The politicians are at it again. The most recent hot button issue on Capitol Hill is Styrofoam cups. Yes, you read that right, Styrofoam cups. Looking to save wherever they can, Republicans have replaced more expensive, eco-friendly cafeteria cups with the standard Styrofoam cups used by most Americans. This has the Democrats screaming bloody murder, literally. They accuse the Republican majority of “jeopardizing staff, members and visitors' health” by using Styrofoam, a (supposedly) possible cancer risk. Why they would put themselves at risk to spite the Democrats I don't know, but whatever, it's Washington.
But believe it or not, common sense does exist (occasionally) in Washington. Rep Dan Lungren has proposed using “washable.. materials” to save money and the environment at the same time. What a novel concept! Reusing something so that there is less waste, even less then eco-friendly and biodegradable cups and saving money at the same time!. A win-win all around, not a typical result in today's zero-sum game called politics.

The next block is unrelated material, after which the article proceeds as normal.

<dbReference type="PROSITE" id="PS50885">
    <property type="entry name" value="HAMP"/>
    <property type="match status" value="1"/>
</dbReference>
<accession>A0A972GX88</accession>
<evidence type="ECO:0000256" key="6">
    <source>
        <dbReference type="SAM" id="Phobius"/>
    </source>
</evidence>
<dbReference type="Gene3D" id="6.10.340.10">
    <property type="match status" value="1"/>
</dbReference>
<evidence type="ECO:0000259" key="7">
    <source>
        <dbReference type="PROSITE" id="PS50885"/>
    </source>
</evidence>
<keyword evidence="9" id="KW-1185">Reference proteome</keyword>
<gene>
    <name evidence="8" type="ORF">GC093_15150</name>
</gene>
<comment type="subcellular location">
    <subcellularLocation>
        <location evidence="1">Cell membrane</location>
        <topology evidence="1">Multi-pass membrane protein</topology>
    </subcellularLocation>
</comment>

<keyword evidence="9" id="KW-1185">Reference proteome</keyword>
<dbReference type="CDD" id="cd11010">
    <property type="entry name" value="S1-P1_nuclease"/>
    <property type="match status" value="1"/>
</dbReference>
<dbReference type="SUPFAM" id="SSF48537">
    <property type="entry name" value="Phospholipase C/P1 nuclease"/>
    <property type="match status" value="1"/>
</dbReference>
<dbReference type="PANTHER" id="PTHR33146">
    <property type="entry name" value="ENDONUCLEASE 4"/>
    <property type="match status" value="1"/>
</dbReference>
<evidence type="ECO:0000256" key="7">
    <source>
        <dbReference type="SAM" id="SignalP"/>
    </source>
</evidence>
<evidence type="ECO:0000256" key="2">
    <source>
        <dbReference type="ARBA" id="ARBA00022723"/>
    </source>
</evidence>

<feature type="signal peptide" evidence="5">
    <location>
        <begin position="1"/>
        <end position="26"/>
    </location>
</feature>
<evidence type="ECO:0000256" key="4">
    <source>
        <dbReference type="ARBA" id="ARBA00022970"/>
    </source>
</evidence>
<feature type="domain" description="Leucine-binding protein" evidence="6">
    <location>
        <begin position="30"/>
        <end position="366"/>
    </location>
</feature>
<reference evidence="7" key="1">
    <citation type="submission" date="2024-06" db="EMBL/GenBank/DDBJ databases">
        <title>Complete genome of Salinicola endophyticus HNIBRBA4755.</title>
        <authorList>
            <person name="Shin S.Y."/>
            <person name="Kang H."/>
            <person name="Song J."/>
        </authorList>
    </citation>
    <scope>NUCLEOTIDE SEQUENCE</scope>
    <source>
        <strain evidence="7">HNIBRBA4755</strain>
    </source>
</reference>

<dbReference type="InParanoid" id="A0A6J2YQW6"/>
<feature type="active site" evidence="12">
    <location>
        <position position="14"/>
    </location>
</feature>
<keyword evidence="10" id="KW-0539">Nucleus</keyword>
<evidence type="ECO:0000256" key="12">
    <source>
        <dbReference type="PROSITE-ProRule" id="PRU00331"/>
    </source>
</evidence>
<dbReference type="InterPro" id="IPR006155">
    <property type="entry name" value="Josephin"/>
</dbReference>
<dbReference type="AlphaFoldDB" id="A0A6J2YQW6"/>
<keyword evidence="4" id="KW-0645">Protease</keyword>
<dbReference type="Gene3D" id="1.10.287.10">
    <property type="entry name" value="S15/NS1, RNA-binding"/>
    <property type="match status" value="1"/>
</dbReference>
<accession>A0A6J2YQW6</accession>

Which brings us to an interesting point of irony in modern-day America. Many of the people who promote environmental consciousness in our every day life are the same people who engage in one of the more environment-harmful habits by eating off disposable dinnerware. Sure, there are many excuses, bone china breaks more easily, it's harder to clean up even with the dishwasher, etc. etc. But besides for the joy and enhancement that comes from eating of fine china such as Lenox Charleston and Royal Crown Derby Tradidional Imari the fact remains that avoiding disposable dinnerware is probably the greatest practical contribution toward maintaining the health of our environment that the average American family can do. We need our electricity, our heat and our cars, which we tend to use sparingly all ready to keep costs down. Cutting that further isn't practical. Disposing with disposable dinnerware is.
Eating off reusable dinnerware is a small change to our daily living that can make a big difference in the world around us. That's besides the difference it can make to our meals, our families, and ourselves.